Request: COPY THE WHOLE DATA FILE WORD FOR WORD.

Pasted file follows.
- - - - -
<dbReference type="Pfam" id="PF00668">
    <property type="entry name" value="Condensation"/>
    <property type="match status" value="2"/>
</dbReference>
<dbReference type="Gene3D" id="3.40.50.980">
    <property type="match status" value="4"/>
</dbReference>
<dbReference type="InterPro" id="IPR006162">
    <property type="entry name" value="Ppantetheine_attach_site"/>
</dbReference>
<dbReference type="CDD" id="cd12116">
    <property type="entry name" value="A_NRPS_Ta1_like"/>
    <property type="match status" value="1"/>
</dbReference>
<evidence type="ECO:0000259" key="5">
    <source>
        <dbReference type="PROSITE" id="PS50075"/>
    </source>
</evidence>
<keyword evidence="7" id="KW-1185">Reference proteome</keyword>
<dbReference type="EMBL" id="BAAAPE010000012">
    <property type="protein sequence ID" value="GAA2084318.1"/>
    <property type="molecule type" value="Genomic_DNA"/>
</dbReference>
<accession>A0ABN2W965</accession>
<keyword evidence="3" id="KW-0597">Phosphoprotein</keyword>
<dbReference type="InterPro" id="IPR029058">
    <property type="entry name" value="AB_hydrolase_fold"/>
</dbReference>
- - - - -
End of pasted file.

<dbReference type="Pfam" id="PF00668">
    <property type="entry name" value="Condensation"/>
    <property type="match status" value="2"/>
</dbReference>
<dbReference type="Gene3D" id="3.40.50.980">
    <property type="match status" value="4"/>
</dbReference>
<dbReference type="InterPro" id="IPR006162">
    <property type="entry name" value="Ppantetheine_attach_site"/>
</dbReference>
<dbReference type="CDD" id="cd12116">
    <property type="entry name" value="A_NRPS_Ta1_like"/>
    <property type="match status" value="1"/>
</dbReference>
<evidence type="ECO:0000259" key="5">
    <source>
        <dbReference type="PROSITE" id="PS50075"/>
    </source>
</evidence>
<keyword evidence="7" id="KW-1185">Reference proteome</keyword>
<dbReference type="EMBL" id="BAAAPE010000012">
    <property type="protein sequence ID" value="GAA2084318.1"/>
    <property type="molecule type" value="Genomic_DNA"/>
</dbReference>
<accession>A0ABN2W965</accession>
<keyword evidence="3" id="KW-0597">Phosphoprotein</keyword>
<dbReference type="InterPro" id="IPR029058">
    <property type="entry name" value="AB_hydrolase_fold"/>
</dbReference>